A controversial proposal to allow young people to use their superannuation to buy a home is causing growing division in the Federal Government, with one MP labelling the proposal “mad,” while a Cabinet minister is urging his colleagues to consider the idea.
The proposal, which could see young Australians divert compulsory super payments into a special account, is being discussed in the lead-up to the May budget.
The ABC understands Scott Morrison supports the idea, which has also been backed by former prime minister Tony Abbott.
Resources Minister Matt Canavan has also thrown his support behind the plan and told the ABC while it is ultimately Mr Morrison’s decision, his colleagues should be open-minded and “consider all these elements”.
“This is, I think, a legitimate idea — it’s had support from people like Paul Keating in the past, it’s used in other countries, it’s something we should certainly consider as a government.” Senator Canavan said.
“I agree you shouldn’t be able to touch it for going overseas on a European holiday, but it seems strange that you’re allowed to invest in other people’s assets, in equities, in bonds, but you’re not allowed to invest in your most important asset in your life which is your own home.”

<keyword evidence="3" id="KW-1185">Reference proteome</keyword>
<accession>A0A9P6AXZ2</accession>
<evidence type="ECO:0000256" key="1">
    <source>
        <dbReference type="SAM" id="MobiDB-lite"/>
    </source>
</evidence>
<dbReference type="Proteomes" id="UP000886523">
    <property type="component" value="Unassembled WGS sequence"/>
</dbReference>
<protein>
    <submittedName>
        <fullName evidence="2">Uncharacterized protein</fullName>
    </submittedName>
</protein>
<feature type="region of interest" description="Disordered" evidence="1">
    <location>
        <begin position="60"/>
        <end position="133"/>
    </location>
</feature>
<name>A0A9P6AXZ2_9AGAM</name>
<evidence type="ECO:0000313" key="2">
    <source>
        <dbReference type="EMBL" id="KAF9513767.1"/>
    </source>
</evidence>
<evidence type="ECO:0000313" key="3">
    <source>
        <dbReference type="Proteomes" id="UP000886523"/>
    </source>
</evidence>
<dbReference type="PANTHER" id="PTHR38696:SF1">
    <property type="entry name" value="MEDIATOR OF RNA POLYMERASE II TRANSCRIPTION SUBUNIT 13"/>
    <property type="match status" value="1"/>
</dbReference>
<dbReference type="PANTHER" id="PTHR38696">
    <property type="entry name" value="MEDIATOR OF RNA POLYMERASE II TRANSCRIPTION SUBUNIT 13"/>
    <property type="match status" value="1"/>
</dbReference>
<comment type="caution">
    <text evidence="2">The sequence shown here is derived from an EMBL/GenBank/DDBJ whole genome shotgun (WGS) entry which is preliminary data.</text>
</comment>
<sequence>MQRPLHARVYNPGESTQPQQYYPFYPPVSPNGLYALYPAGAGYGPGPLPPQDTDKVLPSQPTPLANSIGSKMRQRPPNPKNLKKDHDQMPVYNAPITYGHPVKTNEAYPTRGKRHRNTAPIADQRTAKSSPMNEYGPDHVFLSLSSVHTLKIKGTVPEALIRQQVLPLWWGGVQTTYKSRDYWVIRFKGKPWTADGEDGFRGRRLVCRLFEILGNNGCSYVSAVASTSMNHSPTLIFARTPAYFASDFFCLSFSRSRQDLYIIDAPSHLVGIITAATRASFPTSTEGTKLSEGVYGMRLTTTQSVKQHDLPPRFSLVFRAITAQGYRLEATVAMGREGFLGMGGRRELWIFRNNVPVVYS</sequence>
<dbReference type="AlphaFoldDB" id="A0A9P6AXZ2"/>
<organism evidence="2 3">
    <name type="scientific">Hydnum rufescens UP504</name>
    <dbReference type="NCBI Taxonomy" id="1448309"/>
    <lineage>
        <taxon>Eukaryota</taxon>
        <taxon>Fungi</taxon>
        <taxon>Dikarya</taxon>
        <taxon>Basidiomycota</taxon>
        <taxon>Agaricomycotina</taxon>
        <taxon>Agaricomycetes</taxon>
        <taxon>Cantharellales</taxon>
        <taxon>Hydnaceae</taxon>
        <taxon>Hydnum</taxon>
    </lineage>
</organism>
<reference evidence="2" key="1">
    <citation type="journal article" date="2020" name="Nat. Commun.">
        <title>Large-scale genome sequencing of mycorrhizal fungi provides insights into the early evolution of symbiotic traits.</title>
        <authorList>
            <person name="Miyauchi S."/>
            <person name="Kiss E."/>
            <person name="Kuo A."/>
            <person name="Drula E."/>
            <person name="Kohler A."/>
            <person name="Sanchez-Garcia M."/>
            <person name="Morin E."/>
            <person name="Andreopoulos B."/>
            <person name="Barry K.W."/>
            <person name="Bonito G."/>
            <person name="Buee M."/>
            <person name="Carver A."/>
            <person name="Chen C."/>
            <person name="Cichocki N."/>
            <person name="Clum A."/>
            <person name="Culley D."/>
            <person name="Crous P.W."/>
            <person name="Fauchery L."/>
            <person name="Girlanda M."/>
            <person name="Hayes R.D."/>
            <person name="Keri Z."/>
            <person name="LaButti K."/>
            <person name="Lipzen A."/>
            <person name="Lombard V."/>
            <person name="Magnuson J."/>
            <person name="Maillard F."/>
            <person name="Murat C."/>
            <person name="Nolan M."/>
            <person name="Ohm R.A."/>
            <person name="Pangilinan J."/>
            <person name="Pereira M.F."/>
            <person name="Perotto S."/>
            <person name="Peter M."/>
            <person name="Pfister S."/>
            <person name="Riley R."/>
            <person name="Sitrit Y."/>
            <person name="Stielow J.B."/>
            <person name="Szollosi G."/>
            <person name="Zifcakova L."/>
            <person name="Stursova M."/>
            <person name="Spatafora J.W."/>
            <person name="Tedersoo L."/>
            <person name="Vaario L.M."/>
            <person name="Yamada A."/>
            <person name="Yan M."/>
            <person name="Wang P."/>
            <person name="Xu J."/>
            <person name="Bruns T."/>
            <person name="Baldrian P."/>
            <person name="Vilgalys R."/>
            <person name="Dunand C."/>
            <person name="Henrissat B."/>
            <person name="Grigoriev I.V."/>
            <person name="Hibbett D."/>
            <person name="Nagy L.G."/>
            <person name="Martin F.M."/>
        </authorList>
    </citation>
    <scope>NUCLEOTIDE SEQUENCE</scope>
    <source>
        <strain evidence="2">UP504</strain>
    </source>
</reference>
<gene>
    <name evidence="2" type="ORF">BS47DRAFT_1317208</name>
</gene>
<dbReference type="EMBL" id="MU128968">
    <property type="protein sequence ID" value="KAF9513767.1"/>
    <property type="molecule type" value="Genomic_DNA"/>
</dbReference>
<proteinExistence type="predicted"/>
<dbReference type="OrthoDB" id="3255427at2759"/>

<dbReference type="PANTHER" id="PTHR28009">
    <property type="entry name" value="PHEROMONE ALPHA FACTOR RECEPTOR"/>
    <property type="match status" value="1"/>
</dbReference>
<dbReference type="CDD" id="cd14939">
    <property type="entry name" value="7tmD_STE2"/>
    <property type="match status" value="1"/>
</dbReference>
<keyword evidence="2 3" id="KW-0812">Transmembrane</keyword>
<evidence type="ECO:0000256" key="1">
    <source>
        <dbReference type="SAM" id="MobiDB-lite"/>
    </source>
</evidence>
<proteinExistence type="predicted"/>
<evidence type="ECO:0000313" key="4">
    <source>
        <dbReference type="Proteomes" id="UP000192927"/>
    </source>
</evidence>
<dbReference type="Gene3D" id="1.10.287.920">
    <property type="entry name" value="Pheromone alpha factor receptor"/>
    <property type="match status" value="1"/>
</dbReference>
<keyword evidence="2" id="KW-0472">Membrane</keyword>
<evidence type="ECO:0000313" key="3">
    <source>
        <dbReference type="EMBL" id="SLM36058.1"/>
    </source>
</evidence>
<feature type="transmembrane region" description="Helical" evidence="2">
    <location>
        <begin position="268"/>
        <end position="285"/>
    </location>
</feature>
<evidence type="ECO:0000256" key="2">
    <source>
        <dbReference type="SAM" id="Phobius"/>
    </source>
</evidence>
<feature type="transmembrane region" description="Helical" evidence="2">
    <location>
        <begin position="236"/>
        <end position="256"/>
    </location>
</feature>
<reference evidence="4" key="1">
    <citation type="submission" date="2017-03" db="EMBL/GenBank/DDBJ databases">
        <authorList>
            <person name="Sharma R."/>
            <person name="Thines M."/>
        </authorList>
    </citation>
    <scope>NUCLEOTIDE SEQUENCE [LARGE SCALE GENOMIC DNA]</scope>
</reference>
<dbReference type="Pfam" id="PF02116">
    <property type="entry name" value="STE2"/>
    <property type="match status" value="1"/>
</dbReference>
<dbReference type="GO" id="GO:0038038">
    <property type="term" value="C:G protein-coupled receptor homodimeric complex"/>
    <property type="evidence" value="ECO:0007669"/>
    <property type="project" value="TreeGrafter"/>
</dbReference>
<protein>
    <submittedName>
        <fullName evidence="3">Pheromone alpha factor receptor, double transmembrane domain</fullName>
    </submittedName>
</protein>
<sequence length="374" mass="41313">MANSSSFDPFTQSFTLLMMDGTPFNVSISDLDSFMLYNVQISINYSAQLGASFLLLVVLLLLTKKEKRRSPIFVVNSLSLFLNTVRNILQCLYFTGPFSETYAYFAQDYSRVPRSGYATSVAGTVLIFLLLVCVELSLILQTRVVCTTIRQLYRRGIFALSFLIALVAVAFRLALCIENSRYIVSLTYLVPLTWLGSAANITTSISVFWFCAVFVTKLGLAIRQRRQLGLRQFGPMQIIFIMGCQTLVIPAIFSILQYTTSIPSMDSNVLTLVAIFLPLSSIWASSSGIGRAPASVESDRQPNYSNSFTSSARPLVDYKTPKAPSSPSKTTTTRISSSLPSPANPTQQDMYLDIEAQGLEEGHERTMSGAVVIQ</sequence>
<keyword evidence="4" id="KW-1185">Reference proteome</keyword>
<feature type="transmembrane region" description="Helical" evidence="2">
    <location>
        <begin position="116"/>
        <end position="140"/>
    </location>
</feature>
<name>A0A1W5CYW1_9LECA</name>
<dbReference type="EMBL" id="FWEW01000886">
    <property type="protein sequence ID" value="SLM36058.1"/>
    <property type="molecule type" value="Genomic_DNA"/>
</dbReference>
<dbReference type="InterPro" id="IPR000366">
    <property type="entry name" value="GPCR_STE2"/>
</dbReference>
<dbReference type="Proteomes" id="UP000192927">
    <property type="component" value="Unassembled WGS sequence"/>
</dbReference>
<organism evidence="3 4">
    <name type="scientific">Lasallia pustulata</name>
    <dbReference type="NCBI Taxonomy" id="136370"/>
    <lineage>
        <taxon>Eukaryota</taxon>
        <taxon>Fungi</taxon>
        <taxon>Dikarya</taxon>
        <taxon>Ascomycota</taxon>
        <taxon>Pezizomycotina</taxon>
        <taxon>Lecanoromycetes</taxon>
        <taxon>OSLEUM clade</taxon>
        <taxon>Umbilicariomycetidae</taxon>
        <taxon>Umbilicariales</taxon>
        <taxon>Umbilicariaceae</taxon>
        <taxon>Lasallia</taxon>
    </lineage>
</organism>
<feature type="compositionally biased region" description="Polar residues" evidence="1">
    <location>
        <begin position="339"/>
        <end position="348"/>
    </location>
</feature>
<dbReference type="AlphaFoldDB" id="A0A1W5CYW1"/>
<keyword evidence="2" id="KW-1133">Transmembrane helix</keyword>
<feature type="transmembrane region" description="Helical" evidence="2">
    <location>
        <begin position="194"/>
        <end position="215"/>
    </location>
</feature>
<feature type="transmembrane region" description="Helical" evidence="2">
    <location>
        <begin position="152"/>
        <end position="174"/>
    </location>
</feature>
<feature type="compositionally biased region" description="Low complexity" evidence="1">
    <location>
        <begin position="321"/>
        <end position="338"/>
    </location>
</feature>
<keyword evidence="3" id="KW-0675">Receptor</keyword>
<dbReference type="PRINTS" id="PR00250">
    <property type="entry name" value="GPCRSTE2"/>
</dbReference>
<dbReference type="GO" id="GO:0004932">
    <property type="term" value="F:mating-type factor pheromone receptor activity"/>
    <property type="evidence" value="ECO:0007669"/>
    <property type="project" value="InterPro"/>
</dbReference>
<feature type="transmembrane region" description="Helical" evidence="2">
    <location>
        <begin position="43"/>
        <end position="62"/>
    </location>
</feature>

But one of Senator Canavan’s Nationals partyroom colleagues told the ABC the plan was “madness.”
“The purpose of superannuation is for use in retirement or not,” the MP said.
Cabinet divided over plan
The proposal is contentious inside Cabinet and has not been approved amid fears it would drive up house prices.
Other government ministers and MPs have also raised concerns, with some saying they had no idea why the Coalition was buying into the issue of housing affordability.
Some argued it was a state issue that had become the Commonwealth’s problem, to which there was “no solution”.
One MP said while they “didn’t mind” the proposal, they did not understand why the Government was floating budget ideas that were yet to be settled.
Labor has warned the proposal could undermine superannuation and further increase property prices.
But Senator Canavan said there were “ways and means of ensuring that people’s superannuation isn’t affected over time”.
He said the proposal’s impact on property prices needs to be considered in a “broader context”.
“There will be second-round effects of increasing demand but that’s why we’ve got to partner with other measures as well if we’re going to do something like that.”